A common problem we run into is the unique identification of resources. This is a very broad statement because it represents a very broad problem. We have identification schemes for all kinds of things: people have names, web pages have URLs, books have ISBN numbers, etc. For the USGIN system to work smoothly, we need an identification scheme for resources that are part of the network. In USGIN we use Universal Resource Identifiers (URIs) which follow a specific format. For more information about the format, and for more background, see this post on lab.usgin.org.
Once we have this identification scheme built, it is important that the URIs can be dereferenced, or in other words that they are resolvable. We would like a user to be able to put the URI of a particular feature into the address bar of their web browser, push enter, and be presented with some sort of representation of their resource of interest. This is the niche that our Django-based redirection engine it trying to fill.
I've been building a Django app that essentially allows for the dereferencing of URIs that follow the USGIN Scheme. The engine also does some content-negotiation by reading HTTP GET accept-headers and responding with an appropriate file located somewhere on the internet. I had never even heard about content negotiation before embarking on this, and here are a few things that I learned:
I'm relatively new to Django, and maybe to servers in general, but setting up Django is a chore. Or at least figuring out how to set it up is. There is no installer. You have to have a pretty good understanding of how your HTTP server (IIS, Apache, whatever) works before you're going to be able to get anywhere. Then you'll have to know how to set up quite a few ancillary applications (e.g. Python, WSGI, FastCGI, Flup, MySQL, PostgreSQL). The details of which other applications you want to set up depend entirely on the evironment you're building - so that means it is a little different every time - and that means it is pretty hard to write one single "walkthrough" for how you should do it.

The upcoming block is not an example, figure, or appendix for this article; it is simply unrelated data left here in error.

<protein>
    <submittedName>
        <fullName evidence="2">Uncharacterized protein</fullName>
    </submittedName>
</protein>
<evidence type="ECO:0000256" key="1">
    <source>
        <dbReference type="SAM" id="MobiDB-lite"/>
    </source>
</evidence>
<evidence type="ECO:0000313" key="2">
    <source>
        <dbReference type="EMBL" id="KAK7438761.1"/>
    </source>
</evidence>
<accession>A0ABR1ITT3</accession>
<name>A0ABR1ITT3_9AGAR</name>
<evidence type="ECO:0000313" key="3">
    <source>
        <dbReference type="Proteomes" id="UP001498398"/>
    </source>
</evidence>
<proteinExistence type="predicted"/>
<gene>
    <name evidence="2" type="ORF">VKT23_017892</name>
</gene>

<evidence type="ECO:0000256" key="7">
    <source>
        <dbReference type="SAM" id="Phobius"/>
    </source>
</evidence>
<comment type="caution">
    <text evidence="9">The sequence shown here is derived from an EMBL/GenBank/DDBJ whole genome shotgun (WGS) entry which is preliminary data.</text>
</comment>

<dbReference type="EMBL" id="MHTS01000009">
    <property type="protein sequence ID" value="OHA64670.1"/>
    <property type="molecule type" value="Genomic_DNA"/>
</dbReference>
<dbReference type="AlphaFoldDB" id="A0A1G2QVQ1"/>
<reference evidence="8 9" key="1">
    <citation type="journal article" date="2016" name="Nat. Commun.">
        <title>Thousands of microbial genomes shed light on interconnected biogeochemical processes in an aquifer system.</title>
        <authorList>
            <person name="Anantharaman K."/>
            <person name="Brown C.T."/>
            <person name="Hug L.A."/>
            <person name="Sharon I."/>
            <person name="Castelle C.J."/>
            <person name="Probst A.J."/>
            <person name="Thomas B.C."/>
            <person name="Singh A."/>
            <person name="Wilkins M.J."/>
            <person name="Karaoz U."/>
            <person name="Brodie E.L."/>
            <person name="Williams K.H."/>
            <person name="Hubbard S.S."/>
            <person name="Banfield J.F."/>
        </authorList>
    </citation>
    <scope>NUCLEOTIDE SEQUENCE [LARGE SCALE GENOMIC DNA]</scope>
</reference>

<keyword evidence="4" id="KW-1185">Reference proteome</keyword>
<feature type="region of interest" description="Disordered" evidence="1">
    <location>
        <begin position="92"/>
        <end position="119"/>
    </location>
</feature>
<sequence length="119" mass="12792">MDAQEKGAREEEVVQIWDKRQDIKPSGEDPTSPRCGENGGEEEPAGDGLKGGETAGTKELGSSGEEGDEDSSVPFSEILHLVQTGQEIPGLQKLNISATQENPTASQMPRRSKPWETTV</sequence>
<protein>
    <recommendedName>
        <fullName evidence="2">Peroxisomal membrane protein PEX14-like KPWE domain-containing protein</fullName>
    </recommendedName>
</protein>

What I want to do here is detail my setup, and along the way make some suggestions about what seems to make things easier. So here goes:
Suggestion: Use Ubuntu (Most recent stable version, always.)
I say this because that apt system really makes installations a breeze. I fumbled for a while to try and setup WSGI (a module for Apache) to work on my Windows machine, to no avail. In Ubuntu it is so easy:
Version/Revision/Source Control System on local network:
You can install
the Git Windows portable 7z autounzip file and add environment variable for gitdir
and add your gitdir\cmd\ to your path, or you can install the Git Windows exe
for full Windows GUI install.
By default, metadata records that are harvested into the Geoportal are not editable. This includes any records in the Geoportal that were not created explicitly with interface provided by the web application ("Use dedicated editor to create metadata manually"). The SQL below creates a database trigger that allows harvested records to be edited.
Be aware that there is the potential for a lossy data translation when you do this. The harvested record is completely rewritten using the schema definitions that your Geoportal implements. If the original harvested record has any data that is not included in your schema implementation, that data will be lost after the original is edited. Another way to put that is, if you edit a harvested record, the edited version will only contain information that you see in the editor interface. If the original started with anything else in it, that will be lost.
Now that we have a better grasp of the IT and informatics challenges of a distributed and interoperable information network, we can think more again about its adoption - how to make it work and useful on the ground. Following was our rough chain of thought on metadata:
It was easy to connect to via SSH Tunnel to port 10389. The next step would be to fix some issues with the instance and its data-store, remove the extra MySQL installation, and then move on to configuration of the PostgreSQL database.